As to Pope John’s interest in furthering conditions for world peace, I said, the Pontiff believed it might be useful to lollow up the success of the International Geophysical Year with an International Cooperation Year. Would the Chairman be willing to support such a project if it were proposed through the United Nations? Mr. Khrushchev replied that it sounded like an excellent idea and that he could see no reason why his country would not give every encouragement to the project.

I stood up to leave. We had discussed the main items on my agenda—and a few others. I was mindful of the fact that the Chairman hadn’t had his lunch, even though we had been talking for nearly three hours and it was now almost 2 pm.

«Please sit down,» said the Chairman. “How is President Kennedy?»

I said he was in excellent health and spirits. Also that he was extremely eager to develop the kind of relations with the Soviet Union that would help create the conditions for a more peaceful and orderly world. The time had come to move away from the Cold War.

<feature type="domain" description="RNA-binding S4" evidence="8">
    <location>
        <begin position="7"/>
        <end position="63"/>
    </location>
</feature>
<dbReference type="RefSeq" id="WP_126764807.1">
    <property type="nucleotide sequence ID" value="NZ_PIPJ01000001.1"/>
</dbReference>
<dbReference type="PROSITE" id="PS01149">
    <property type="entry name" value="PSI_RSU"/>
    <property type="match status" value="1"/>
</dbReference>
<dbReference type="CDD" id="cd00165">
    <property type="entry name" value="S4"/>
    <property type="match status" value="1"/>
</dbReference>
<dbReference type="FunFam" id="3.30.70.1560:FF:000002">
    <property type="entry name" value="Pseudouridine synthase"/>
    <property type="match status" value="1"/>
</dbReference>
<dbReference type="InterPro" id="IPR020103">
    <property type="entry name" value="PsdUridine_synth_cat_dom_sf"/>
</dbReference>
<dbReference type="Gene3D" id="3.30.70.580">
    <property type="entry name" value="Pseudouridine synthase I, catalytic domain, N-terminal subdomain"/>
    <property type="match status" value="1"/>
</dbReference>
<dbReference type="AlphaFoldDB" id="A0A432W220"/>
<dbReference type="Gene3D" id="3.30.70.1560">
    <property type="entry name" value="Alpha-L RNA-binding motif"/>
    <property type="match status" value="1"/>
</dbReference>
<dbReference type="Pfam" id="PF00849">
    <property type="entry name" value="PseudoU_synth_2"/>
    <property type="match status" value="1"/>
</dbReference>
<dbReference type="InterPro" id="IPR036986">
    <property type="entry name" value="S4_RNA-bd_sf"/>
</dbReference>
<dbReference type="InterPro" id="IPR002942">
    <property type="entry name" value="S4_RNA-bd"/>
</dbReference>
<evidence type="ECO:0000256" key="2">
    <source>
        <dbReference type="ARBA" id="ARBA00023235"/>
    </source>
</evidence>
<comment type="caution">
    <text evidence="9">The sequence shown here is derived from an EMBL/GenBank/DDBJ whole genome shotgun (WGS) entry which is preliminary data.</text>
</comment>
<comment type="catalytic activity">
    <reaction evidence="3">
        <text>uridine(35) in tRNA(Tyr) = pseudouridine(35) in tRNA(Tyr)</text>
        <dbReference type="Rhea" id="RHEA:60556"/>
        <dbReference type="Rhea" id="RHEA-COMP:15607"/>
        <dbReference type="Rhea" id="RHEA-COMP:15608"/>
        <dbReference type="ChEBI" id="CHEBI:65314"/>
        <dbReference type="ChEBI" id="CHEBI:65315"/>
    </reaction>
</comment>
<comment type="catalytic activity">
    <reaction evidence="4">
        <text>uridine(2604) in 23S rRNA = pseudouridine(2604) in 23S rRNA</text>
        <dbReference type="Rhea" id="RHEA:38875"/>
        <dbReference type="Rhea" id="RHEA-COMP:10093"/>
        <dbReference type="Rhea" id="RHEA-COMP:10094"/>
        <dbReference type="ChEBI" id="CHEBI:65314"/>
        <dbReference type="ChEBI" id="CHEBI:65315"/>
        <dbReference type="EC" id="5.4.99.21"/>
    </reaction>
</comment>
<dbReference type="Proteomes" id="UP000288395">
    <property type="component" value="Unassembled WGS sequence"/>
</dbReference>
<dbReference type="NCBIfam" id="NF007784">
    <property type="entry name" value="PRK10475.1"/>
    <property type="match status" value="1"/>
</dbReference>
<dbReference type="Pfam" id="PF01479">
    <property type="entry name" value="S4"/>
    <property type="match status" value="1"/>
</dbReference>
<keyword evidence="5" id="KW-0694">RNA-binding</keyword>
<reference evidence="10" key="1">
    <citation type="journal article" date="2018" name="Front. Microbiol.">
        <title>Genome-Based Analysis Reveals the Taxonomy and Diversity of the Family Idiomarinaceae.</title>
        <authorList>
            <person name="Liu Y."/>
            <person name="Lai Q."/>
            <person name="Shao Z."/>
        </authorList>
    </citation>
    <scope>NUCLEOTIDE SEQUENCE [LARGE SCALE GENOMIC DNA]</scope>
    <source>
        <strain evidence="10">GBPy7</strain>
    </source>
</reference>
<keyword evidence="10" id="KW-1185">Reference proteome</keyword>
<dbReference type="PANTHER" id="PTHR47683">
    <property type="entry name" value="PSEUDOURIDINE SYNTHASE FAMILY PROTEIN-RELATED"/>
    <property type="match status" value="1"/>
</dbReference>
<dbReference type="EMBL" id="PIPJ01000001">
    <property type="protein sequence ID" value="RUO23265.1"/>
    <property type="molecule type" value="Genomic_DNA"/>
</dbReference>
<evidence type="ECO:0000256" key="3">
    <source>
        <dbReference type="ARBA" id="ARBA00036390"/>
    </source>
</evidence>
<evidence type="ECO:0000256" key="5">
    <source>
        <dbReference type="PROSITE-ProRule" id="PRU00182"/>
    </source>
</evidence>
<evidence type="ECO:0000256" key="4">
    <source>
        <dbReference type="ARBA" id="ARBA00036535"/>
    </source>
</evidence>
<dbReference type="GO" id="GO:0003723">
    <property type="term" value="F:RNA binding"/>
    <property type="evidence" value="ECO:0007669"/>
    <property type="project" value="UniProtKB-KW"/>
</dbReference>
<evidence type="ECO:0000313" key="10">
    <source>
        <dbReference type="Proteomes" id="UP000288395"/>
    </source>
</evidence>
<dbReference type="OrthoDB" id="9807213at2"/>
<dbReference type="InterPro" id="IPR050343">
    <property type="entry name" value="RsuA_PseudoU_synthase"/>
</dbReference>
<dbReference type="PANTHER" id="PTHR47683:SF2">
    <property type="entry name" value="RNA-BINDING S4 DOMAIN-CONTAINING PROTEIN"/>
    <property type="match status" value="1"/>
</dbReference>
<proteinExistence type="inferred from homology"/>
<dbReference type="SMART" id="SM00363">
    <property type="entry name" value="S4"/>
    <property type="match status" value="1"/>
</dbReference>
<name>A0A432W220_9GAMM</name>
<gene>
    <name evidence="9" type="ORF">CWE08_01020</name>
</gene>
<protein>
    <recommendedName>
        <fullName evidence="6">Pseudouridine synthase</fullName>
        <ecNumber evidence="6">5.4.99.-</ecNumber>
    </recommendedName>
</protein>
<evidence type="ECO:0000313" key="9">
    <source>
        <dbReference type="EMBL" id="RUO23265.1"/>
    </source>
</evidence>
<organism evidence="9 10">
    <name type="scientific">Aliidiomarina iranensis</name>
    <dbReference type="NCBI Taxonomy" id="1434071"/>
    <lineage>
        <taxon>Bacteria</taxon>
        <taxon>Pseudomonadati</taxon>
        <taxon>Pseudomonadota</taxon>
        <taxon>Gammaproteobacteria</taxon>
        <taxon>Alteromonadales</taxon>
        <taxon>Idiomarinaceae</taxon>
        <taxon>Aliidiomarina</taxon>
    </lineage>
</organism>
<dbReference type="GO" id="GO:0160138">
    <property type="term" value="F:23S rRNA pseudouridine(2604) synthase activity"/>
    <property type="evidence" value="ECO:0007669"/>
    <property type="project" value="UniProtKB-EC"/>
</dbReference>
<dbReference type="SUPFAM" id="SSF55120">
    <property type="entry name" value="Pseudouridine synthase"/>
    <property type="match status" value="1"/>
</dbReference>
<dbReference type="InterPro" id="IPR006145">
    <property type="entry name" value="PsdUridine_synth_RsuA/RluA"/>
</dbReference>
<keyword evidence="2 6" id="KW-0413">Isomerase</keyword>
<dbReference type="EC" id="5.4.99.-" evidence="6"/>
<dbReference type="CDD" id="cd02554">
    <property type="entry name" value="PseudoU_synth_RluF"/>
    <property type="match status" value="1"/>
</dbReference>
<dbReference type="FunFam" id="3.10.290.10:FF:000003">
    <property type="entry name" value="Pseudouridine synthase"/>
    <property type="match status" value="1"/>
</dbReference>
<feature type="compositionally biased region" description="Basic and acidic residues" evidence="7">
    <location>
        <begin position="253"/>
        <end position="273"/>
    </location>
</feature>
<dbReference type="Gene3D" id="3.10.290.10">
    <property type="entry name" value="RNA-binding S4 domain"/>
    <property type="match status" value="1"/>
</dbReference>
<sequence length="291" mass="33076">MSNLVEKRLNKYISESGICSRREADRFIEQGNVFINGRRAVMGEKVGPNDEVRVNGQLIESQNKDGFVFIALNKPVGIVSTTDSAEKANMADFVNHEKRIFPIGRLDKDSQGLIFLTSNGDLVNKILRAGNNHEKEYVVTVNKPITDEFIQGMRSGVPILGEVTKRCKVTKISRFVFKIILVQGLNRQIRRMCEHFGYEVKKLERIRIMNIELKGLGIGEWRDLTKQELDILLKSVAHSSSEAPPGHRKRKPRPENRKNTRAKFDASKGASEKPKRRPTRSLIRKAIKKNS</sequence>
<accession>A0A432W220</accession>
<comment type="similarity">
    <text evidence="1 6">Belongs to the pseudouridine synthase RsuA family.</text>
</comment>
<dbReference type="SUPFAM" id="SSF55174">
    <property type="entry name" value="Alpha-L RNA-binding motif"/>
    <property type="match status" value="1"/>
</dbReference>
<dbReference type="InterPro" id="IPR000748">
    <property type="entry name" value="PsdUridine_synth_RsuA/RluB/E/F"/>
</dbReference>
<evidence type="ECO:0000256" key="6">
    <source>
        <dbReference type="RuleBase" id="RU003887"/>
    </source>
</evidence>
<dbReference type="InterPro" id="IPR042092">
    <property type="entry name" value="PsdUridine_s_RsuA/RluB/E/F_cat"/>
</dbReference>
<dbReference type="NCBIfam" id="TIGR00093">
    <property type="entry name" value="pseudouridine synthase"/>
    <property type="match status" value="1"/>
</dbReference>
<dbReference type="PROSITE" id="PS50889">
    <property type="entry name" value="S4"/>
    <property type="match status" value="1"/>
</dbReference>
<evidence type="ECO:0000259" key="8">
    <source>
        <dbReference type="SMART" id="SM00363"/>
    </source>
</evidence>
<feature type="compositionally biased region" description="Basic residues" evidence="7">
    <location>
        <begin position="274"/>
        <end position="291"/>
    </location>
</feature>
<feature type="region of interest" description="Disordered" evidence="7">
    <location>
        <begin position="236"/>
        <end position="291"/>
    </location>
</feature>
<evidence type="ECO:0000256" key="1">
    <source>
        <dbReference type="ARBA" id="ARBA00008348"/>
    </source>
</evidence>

The Chairman said he would meet the President, or anyone else, more than halfway for that purpose.

«One thing we ought to do right away,» he said, «is to have a treaty outlawing the testing of nuclear weapons and then start to work on the problem of keeping these weapons from spreading all over the world. It is not true I am against inspection. I keep seeing stories in American newspapers that say the Soviet Union is opposed to inspection as part of any test ban. This is not true. If the United States wants reasonable inspection, it can have it. What we do object to is using a nuclear test ban treaty as a device for opening up our country to all sorts of snooping that has nothing to do with the test ban. We see no reason why it shouldn’t be possible for both our countries to agree on the kind of inspection that will satisfy you that we’re not cheating and that will satisfy us that you’re not spying.